Think about Flood Risk when buying a property

We wouldn’t be British if the subject of the weather didn’t feature in daily conversation and you may have noticed that we have had a particularly wet summer this year. Wellies have been the footwear of choice at music festivals, no-one has been able to go anywhere without an umbrella, and sporting events from school sports day to Silverstone have all had their fair share of interruption. More seriously though, there have also been incidents of flooding around the country and it is becoming more and more important for home owners to assess the risk of the potential for flooding in their neighbourhood.

Flooding is an issue that a buyer should consider carefully before purchasing a property. A flood search can be undertaken by your solicitor and this usually comes back with information from data held in records by the search provider and usually gives a low, moderate or high risk of flooding assessment.

There is currently an arrangement in place which ensures that insurers are obliged to offer cover to all property owners, regardless of their flood risk.  However this arrangement expires in June 2013 when the current Statement of Principles adopted by the Association of British Insurers (ABI) comes to an end.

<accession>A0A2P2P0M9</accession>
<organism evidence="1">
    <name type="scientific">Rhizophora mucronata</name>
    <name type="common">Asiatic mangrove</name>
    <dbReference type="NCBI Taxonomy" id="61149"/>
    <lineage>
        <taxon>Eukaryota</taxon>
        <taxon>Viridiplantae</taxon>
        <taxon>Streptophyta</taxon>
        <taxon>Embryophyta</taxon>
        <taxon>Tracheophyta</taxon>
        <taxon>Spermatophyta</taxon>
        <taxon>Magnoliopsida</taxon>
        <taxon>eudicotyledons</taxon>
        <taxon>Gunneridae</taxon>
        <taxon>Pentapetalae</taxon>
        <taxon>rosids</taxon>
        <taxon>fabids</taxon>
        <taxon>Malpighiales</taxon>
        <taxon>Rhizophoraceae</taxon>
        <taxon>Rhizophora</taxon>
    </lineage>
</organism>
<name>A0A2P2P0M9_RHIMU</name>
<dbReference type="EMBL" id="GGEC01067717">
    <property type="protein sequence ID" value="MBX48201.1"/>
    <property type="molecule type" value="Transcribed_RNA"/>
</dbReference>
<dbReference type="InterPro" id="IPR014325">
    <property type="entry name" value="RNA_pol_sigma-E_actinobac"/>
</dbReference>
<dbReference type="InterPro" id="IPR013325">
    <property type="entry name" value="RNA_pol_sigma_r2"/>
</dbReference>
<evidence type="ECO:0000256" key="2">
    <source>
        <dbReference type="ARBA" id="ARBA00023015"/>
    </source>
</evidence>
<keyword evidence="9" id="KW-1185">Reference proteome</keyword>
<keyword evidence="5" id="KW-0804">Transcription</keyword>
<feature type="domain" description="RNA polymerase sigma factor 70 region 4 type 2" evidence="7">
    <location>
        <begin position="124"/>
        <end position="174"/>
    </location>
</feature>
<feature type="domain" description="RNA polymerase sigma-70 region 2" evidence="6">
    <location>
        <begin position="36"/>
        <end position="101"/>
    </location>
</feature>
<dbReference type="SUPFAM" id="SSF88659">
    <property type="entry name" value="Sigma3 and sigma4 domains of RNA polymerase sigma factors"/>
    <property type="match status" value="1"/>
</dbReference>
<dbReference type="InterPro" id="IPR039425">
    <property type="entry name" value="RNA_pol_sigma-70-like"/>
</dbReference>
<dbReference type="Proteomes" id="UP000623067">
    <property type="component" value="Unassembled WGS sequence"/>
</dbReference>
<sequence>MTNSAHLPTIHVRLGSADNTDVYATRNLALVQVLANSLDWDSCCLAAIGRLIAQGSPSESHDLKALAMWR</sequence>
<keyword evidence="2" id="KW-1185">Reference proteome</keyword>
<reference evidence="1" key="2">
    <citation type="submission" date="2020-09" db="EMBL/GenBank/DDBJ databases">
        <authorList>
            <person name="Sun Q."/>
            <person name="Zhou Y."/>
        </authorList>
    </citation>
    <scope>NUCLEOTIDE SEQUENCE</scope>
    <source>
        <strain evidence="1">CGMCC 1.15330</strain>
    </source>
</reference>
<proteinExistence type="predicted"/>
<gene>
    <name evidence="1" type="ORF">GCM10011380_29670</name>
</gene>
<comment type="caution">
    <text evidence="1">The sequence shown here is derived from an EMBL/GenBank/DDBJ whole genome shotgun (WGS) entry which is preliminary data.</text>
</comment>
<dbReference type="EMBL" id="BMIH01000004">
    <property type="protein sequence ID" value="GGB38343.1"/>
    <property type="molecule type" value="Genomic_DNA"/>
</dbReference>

So in less than a year, insurers will no longer be obliged to offer cover to properties deemed to be at high risk of flooding. You could find insurance cover withdrawn and the property becoming uninsurable which could put you in breach of mortgage conditions and affect future value or saleability of the property. Owners of properties in moderate risk areas may see their premiums increased. Even where cover may be available, insurance companies can put additional requirements on customers as a condition of future cover for example to ensure that they have appropriate flood defences in place.

Before buying a property, speak to your solicitor about getting a flood search. It is also important to have a survey when you buy a property and take advice from your surveyor and you can also contact the Environment Agency for information.

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